(Learn what you need to know about credit scores, credit cards and avoiding credit conundrums here.)


4. How Much Home Can I Afford?

A mortgage does not necessarily cost more than paying rent. When interest rates are low, mortgage payments become more affordable.

CalculatorOur loan payment calculator can help you figure out how much your loan payment might be. 

And this calculator can help you figure out if it makes more financial sense to rent or buy. (Your mortgage lender is also happy to help you with this step!)

Once you have an idea of how much home you can afford, make a list of the things that are important to you in a home. Deciding what type of home you are looking for, location and space requirements will help you stay focused when you start your search. Keeping a list wants vs. needs will also help you narrow down home options in your price range.


5. How Do I Get the Best Mortgage Rate?

With so many factors determining a mortgage interest rate, it can be confusing to understand whether you’re getting the best possible rate. No matter what current interest rates look like, make sure you do your homework before sealing the deal.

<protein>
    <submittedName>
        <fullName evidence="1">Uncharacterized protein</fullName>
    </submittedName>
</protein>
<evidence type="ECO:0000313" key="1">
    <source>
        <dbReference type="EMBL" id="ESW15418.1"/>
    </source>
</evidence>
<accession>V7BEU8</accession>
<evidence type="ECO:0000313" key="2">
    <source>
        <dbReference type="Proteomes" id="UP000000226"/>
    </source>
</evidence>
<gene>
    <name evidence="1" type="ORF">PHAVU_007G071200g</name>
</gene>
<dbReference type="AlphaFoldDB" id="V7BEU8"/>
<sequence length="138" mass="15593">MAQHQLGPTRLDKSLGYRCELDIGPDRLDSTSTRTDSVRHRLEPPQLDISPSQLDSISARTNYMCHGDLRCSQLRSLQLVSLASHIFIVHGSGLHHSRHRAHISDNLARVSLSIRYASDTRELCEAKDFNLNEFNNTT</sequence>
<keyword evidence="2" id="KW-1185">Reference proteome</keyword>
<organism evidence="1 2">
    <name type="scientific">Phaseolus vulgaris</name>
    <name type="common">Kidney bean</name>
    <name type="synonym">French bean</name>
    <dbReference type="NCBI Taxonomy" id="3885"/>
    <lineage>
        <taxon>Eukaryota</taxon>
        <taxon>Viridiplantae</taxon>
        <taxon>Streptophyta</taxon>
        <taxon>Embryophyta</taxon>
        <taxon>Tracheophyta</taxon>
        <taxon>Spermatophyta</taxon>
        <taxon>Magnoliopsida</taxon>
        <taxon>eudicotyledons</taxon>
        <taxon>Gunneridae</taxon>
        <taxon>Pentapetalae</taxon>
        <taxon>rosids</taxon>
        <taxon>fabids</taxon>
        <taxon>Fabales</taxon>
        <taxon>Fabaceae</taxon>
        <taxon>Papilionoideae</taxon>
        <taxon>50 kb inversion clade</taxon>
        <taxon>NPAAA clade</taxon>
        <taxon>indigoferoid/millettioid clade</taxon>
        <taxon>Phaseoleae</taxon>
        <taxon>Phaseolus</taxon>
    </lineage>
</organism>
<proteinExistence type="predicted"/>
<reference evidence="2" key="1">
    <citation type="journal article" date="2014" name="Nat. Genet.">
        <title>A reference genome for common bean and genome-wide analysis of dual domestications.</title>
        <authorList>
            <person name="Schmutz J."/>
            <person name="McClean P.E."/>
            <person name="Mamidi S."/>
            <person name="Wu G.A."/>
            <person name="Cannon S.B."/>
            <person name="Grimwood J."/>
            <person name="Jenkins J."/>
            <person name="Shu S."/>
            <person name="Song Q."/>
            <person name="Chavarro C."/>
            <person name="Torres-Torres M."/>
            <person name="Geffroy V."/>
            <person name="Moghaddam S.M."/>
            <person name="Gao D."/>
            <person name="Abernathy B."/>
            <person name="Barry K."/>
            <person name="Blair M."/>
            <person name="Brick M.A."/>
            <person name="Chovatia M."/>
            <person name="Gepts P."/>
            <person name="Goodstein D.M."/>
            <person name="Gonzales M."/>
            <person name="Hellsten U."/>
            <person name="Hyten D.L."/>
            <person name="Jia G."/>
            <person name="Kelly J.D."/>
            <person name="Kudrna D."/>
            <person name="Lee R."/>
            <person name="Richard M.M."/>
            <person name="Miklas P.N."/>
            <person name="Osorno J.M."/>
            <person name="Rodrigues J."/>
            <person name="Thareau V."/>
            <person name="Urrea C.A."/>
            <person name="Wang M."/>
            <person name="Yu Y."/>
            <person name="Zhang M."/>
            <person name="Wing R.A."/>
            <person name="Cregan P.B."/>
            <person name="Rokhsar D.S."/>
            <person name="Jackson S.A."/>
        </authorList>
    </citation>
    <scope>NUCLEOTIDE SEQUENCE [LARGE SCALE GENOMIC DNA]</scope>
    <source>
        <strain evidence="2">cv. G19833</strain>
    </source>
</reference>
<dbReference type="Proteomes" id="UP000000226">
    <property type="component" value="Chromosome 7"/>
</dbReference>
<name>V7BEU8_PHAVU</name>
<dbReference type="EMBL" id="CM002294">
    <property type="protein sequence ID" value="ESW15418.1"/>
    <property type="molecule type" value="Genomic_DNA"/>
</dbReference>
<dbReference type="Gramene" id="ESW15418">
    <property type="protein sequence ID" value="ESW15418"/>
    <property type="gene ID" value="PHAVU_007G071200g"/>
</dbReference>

4 Things To Know About Mortgage Rates

1. Keep in mind waiting can be costly.

When interest rates go up, the cost of a home can rise by tens of thousands of dollars – affecting the loan amount you may be approved for. Your mortgage lender can work with you to determine a comfortable monthly payment, taking all factors into consideration.

2. Look at the annual percentage rate (APR) and interest rate when comparing loans, even if you’re quoted the same interest rate from different companies.

  • The nominal interest rate is the percentage charged for borrowing money. When shopping for a mortgage, you’ll generally be quoted an interest rate. It’s considered the base rate, or starting point, which directly affects the monthly loan payment.
  • The APR is the rate calculated when the fees associated with making the loan are added to the original loan amount. This is important because the fees charged can change from lender to lender, and the fees associated with the APR can vary as well, so the APR may not be the same even if the interest rate is. The APR shows you the annual cost of a loan, including fees.

3. Ask about an origination fee.

That’s the fee a lender can charge to process the loan. Bell Bank Mortgage’s no origination fee program – available on most home loans – can save qualified homebuyers thousands because they’ll need less in closing costs.

4. Use caution when talking to others about interest rates.